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Why is a white woman teaching a black feminism writing class?

(18 hours ago)

This year, for first-years taking the Fall 2019 Writing 101 courses, a course called “Black Feminism in Pop Culture” was offered. The course explores topics such as intersectionality, how black women continue to be marginalized today, popular cultural movements like #Blackgirlmagic, and more. What is interesting about this course is that a white woman, Jessica Covil, is teaching this class, which analyzes historical and current issues of race and inequality through a black feminist lens. To understand more about the dynamics of a white woman teaching this course, I contacted Jessica Covil to ask her a few questions about her perspective on teaching and advocating for black feminism. 



Freestyles: Carefully labored effortlessness

(11/20/19 7:44pm)

To many, the term freestyling immediately inspires a vision of the XXL Freshman yearly cypher, prompting nostalgia of Kodak Black’s trouncing of whoever picked that “lil sorry a** beat.” To others, it recalls pleasant memories of nights spent spitting inebriated punchlines with friends. Professional freestyles, rapped by established acts, often take a backseat. However, a subculture has developed around them, one which, when navigated with poise, can endlessly expand your rap library.


From ‘A Trip to the Moon’ to ‘Interstellar’: ‘Space on the Silver Screen’ explores it all

(11/20/19 7:09pm)

In 1902, a rocket landed in the moon’s eye, and audiences were in awe. Pirated versions of George Méliès’ silent black-and-white film “A Trip to the Moon” screened in theaters across the United States to rows of captivated eyes. That year gave birth to a new genre of film — one that would later spawn multi-million dollar budget deals, elaborate theme parks and zeitgeist-defining, imagination-widening stories. 



When Nasher director Sarah Schroth retires in May, she will leave a legacy behind

(11/21/19 5:03am)

Sarah Schroth would like you to know that museums don’t run themselves. It takes a lot of effort to get those paintings on the walls of the Nasher Museum of Art — 37 people, actually. And with her coming retirement in May 2020, the Nasher will have to replace one of the most important people in its history. 


All you need is a stick figure

(11/21/19 5:01am)

Ever since the dawn of my movie-watching days, I have been singularly obsessed with animation. My fascination transcended fondness for the princesses in Disney films or the squishy CGI characters of early Dreamworks entries: I was fixated on the animation itself, the creation of elaborate set pieces and fluid movement from drawings alone. I grew up watching Pixar movies exclusively with the director’s commentary turned on, marveling at the innovation and invention that went into making something as commonplace as a ponytail or a garbage bag look realistic.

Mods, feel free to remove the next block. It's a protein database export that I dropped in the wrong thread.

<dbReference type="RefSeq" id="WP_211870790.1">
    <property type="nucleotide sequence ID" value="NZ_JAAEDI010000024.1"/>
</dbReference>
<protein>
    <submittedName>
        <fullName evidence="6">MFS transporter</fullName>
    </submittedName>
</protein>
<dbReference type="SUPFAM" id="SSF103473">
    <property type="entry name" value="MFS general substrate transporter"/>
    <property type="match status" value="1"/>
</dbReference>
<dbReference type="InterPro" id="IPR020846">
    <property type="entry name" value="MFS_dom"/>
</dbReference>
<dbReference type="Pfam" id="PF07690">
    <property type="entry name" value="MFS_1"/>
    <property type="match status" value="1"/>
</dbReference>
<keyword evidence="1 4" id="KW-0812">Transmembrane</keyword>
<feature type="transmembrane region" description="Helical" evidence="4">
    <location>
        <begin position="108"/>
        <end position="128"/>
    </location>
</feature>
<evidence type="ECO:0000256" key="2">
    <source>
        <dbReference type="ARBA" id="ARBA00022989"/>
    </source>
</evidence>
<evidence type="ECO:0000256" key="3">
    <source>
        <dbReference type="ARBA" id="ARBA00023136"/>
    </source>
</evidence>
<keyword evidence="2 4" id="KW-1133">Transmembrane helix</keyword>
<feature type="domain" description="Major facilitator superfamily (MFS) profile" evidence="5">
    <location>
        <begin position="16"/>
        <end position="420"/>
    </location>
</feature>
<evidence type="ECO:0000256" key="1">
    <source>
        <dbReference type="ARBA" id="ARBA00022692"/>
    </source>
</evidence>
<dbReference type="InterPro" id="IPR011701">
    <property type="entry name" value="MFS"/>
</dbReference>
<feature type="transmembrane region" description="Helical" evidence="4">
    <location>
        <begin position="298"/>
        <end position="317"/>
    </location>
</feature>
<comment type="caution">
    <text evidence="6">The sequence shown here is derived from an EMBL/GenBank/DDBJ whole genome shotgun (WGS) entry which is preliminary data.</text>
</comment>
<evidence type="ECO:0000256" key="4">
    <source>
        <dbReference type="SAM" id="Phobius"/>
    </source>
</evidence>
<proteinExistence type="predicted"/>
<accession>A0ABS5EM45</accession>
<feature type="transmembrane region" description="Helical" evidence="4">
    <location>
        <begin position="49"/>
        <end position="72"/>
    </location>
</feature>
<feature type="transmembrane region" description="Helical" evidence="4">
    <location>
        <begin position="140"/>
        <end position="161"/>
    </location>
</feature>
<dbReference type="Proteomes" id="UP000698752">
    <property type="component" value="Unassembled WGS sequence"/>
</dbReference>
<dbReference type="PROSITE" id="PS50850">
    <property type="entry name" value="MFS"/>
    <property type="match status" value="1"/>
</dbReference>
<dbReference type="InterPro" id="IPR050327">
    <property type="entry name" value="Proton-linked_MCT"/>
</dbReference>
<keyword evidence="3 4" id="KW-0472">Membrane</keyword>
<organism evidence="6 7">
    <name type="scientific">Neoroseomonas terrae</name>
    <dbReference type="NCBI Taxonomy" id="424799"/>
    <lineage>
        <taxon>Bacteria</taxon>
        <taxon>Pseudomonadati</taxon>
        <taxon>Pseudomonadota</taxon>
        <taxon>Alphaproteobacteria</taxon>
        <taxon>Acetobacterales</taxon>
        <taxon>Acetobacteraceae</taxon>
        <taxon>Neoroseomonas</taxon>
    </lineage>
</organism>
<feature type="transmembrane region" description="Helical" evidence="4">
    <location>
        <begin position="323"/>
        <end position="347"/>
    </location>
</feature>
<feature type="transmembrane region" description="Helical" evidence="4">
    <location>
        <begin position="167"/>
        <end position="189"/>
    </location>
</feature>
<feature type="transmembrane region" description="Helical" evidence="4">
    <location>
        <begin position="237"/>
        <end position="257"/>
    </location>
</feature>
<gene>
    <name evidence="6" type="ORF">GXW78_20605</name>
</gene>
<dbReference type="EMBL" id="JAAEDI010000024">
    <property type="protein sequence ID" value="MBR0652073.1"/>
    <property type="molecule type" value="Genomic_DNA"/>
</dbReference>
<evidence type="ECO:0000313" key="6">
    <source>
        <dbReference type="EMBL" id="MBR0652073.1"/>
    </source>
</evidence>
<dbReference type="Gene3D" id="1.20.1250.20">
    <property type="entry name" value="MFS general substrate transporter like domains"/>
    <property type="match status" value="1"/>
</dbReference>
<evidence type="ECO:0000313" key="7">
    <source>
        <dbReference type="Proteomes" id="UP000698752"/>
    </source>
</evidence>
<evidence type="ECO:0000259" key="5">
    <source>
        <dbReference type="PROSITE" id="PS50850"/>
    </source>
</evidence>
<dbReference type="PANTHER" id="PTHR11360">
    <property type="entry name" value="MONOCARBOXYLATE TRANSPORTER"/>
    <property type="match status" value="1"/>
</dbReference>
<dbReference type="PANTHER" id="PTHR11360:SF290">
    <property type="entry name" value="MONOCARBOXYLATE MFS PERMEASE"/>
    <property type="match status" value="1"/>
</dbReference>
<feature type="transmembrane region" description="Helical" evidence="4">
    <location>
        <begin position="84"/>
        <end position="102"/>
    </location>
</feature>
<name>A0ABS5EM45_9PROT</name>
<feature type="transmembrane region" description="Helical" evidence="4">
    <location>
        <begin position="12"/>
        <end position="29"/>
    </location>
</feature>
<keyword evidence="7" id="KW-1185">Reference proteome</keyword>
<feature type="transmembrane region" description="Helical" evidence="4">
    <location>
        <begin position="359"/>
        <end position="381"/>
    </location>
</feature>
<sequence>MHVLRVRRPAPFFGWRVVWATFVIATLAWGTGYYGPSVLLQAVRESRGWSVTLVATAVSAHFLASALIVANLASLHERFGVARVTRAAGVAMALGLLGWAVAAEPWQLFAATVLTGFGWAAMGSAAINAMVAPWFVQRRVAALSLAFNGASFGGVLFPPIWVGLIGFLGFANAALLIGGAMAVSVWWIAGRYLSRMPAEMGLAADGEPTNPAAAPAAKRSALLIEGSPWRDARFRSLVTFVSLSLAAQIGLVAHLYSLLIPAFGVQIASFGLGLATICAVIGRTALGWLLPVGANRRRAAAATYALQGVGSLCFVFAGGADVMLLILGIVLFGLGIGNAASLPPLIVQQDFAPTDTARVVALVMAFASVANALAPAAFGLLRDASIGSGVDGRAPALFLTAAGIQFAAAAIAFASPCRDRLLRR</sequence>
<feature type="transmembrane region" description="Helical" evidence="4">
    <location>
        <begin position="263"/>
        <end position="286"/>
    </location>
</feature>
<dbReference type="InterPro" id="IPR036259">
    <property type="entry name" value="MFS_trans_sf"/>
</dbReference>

Stephen Miller can find love...but I can't?

(18 hours ago)

Picture this: it’s 2 a.m. on a Saturday and you’re chest-deep in the rabbit hole of Modern Love. You’re a little upset because, yes, it’s cuffing season, and no, you’re not cuffed. So you’re living vicariously through the stories of other people… but sometimes it hurts to be reading these beautiful love fragments and knowing that they cannot and will not and do not apply to you. And then you stumble upon another tidbit of romantic news: an engagement! Between a woman named Katie Waldman and none other than Stephen Miller. 






Is going through the reporting process worth it?

(11/21/19 5:00am)

In a 2018 campus-wide survey, 48% of female undergraduates reported having been sexually assaulted since coming to Duke. This means over 1,700 undergraduate women have been sexually assaulted, a statistic that even Larry Moneta suggested was under-representative. Yet in the 2018-2019 academic year, only 169 reports were made to the Office of Student Conduct. Those numbers don’t add up.





Honestly, this cold weather just really sucks

(11/20/19 5:00am)

The walk from Edens 1C to Blue Zone takes approximately 8 minutes and 38 seconds. That doesn’t sound too bad, until you actually calculate the inefficiency that Duke Parking & Transportation has managed to impressively concoct. A quick look on their website reveals that we’ve been forced to move our cars six times this semester (out of just eleven weeks of classes).